by Nancy Casey
Abundance. Multitudes. Much. Many.
What is there lots and lots of?
Think about that as you set up your page: draw a line at the top of the page where the title will go. Set aside some space for illustration.
Today, write about something—or many things—that are abundant in your world. You can consider your own life and memory, what you can observe right in front of you, or some ideas about the world at large.
Consider your own immediate surroundings. What sorts of material things do you collect? Do you collect them by accident or on purpose? What collects around you whether you like it or not?
When you go out, what do you notice everywhere? As the season changes, does anything new appear in large quantities?
Consider your interior landscape. Are there types of thoughts that return again and again? Certain kinds of images that parade frequently across the movie screen of your mind?
You can frame scarcity in terms of abundance by describing your many wishes to have something that you don’t.
Sometimes abundance can bubble over and become a problem of “too much.” Too much of a good thing. Too much of a bad thing. Or maybe just too many things to think about.
When you notice something (in your surroundings or in your thoughts) that there is lots and lots of, start writing about it. Tell what it is and where it can be found. Make other comments if you like. You can describe it in detail, explain its history or purpose, comment on its value, or imagine the world without it.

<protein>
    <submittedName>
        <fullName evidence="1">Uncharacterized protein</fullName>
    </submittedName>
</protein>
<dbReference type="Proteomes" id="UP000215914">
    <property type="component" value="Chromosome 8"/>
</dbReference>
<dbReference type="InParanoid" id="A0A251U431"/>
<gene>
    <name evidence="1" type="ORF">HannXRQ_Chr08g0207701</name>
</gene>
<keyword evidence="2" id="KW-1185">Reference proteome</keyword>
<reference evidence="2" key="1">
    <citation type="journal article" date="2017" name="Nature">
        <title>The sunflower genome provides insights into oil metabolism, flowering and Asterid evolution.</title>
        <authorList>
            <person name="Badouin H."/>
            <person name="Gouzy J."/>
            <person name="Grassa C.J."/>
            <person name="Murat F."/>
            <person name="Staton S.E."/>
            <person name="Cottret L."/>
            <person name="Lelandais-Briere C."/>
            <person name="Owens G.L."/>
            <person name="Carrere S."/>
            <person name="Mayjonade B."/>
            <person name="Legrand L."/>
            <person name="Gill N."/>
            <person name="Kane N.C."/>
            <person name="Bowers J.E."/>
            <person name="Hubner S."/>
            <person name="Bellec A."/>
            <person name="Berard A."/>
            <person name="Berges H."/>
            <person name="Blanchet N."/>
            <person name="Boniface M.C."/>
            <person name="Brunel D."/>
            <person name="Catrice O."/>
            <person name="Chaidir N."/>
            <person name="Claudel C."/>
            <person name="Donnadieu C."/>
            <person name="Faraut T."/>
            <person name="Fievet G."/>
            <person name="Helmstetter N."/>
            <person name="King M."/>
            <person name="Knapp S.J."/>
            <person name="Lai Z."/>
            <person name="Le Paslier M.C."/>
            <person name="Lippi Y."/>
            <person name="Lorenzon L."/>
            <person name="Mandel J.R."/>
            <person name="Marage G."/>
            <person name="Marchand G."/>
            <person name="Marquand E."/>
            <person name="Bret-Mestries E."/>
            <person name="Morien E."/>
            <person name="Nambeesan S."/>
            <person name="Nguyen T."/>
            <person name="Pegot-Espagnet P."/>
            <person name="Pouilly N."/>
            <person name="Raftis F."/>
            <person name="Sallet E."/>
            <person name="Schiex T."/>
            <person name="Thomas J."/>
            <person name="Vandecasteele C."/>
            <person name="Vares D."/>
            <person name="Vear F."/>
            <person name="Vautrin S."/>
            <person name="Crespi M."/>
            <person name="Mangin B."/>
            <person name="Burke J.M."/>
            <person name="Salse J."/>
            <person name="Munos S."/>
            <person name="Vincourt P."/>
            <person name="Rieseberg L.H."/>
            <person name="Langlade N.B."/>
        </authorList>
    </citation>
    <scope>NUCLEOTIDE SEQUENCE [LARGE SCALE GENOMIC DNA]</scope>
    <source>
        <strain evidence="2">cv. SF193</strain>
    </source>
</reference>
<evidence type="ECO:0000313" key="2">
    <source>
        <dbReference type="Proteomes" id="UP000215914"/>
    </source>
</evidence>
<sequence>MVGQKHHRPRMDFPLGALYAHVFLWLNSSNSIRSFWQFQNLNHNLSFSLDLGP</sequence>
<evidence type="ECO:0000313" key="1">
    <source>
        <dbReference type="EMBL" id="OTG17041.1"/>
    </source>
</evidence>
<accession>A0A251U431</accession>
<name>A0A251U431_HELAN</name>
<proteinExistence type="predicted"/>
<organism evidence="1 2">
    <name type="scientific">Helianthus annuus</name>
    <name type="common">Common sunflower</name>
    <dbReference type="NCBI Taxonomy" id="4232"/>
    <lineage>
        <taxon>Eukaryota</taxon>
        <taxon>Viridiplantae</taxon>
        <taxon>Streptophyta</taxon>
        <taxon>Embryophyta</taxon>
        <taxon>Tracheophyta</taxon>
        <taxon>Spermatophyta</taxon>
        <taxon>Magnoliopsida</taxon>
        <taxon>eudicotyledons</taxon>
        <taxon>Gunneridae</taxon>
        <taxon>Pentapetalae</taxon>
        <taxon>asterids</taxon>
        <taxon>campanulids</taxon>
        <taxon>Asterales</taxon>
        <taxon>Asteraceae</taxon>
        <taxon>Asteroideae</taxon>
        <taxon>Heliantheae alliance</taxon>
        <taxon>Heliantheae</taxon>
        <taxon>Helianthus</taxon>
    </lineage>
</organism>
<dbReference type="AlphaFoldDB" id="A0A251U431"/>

You could find that you have so much to say about one single thing that is abundant that it fills the whole page. Or you might end up writing a page that includes many different observations about what is abundant in your world.
However it turns out, read over what you have written when the page is full. Illustrate your work if you haven’t already. Think up a title that ties everything together.
Write the title at the top of the page. Write the date on the page too, along with a signature or your initials.
Here is an example of what someone could write.
You can share your work by posting it as a comment below. You can type it in, or take a photo of it and upload the image.
Nancy Casey has lived in Latah County for many years. You can find more of her work here. In-person Write-For-You classes could be returning to the Recovery Center before too long—but not yet! If you would like some help with your writing, or just some encouragement, contact Nancy or the Latah Recovery Center.